Home » Technology » Android » Android Phones Have Security Holes In MediaTek Components

Android Phones Have Security Holes In MediaTek Components

Security gaps in numerous smartphone chips ensured that many Android users could be spied on using their devices. The risks will probably remain in many cases, since entry-level models, in particular, are rarely updated.

Three of the vulnerabilities noted in the security databases under the IDs CVE-2021-0661, CVE-2021-0662, and CVE-2021-0663 concerned the firmware of the MediaTek Digital Signal Processors (DSPs). This is responsible for converting analog audio signals into digital information and vice versa. The vulnerabilities allow attackers to latch onto this interface and listen to phone calls and voice messages.

A fourth vulnerability (CVE-2021-0673) was also found in a MediaTek component, such as the security researchers at Check Point to report. The Hardware Abstraction Layer (HAL) of the audio processing was affected here. This also gave attackers access to information that is otherwise relatively well shielded. The four security holes made it possible to obtain the signals mentioned without having to interact with the user, which is the case with most malware that attacks the installed Android system.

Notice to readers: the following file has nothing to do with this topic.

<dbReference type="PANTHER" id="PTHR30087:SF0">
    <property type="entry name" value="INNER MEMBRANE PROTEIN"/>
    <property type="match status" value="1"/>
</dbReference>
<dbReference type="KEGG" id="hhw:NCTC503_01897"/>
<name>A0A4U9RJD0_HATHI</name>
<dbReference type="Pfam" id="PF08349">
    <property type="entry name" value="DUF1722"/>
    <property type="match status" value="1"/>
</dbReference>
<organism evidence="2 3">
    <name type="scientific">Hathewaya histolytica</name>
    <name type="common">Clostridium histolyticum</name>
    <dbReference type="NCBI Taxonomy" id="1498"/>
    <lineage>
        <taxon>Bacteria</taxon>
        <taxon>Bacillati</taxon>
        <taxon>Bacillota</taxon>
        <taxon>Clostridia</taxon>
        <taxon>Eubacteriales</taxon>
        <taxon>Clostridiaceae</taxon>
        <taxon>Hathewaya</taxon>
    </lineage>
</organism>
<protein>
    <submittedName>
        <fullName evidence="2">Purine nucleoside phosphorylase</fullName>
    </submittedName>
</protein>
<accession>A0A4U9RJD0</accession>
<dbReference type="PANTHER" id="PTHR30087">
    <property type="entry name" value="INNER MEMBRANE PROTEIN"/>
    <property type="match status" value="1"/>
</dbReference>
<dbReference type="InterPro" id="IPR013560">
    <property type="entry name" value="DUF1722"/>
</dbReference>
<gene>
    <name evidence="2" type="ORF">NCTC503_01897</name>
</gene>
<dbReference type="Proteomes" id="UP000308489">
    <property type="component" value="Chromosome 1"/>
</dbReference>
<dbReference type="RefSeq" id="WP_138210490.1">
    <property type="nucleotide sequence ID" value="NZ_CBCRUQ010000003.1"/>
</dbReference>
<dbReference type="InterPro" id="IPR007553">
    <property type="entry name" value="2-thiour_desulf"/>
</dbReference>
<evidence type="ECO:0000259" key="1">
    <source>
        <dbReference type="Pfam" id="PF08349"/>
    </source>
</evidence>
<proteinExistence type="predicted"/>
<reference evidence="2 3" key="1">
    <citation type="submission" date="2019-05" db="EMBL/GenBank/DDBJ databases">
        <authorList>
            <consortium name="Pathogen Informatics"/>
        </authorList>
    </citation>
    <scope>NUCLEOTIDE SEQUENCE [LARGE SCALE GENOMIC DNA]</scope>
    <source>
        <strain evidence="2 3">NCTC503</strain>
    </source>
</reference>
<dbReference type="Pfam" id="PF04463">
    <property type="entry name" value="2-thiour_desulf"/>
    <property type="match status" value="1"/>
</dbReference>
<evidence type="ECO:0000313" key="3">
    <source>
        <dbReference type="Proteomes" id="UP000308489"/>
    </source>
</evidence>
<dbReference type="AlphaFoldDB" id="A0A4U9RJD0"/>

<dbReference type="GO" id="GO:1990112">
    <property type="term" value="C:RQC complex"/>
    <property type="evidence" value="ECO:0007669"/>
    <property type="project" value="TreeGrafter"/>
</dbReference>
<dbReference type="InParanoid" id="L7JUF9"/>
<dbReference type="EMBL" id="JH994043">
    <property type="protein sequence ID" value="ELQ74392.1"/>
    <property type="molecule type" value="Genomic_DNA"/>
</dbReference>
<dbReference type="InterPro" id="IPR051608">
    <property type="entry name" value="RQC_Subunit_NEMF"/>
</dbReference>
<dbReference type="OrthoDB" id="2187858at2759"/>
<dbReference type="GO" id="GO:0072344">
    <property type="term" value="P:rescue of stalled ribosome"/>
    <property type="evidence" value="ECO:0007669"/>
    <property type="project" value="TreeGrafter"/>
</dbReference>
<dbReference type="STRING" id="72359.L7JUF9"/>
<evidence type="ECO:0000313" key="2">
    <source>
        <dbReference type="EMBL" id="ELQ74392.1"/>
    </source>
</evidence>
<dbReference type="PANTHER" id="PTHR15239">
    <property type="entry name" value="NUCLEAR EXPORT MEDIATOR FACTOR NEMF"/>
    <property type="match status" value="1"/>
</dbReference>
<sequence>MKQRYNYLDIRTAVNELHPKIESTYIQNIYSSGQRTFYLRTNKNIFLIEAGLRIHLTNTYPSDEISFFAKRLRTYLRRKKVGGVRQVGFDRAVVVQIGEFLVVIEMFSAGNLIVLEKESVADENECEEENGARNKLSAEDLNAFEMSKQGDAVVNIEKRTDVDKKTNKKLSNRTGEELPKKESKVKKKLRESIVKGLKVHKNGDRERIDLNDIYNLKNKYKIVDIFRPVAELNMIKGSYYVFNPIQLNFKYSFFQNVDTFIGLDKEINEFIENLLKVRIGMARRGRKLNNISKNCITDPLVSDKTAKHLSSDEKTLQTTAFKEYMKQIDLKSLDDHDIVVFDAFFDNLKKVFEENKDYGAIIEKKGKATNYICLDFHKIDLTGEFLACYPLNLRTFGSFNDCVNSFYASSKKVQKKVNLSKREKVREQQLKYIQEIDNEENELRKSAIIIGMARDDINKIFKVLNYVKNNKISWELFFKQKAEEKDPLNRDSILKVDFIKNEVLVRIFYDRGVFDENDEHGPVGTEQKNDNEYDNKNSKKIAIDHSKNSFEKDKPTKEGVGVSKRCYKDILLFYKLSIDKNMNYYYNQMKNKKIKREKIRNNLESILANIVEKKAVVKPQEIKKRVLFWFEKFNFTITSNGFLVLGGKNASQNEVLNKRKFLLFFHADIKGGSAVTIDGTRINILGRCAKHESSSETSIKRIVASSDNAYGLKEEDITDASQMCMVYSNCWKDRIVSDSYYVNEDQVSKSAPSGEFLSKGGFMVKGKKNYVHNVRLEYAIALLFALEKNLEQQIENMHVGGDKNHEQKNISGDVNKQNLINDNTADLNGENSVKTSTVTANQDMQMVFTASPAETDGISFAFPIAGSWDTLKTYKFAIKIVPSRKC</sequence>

Several systems affected

One of the problems with weak points in such components is that they affect a significantly larger group of users than the frequently changed core areas of a smartphone SoC. As long as these small components work, there is little need to lend a hand with every new SoC generation, so that a weak point can often be found for a long time and in a correspondingly large number of chips.

MediaTek chips have a share of around 40 percent in the smartphone market, and the provider’s SoCs are also increasingly found in higher-quality models. The weak points in the inexpensive entry-level devices are particularly problematic. Because even if these are supplied with patches by their manufacturers, they are often used by technically less experienced users who also rarely update the operating system. However, MediaTek is already delivering patches for the three DSP holes, and the fourth bug is to be dealt with in December.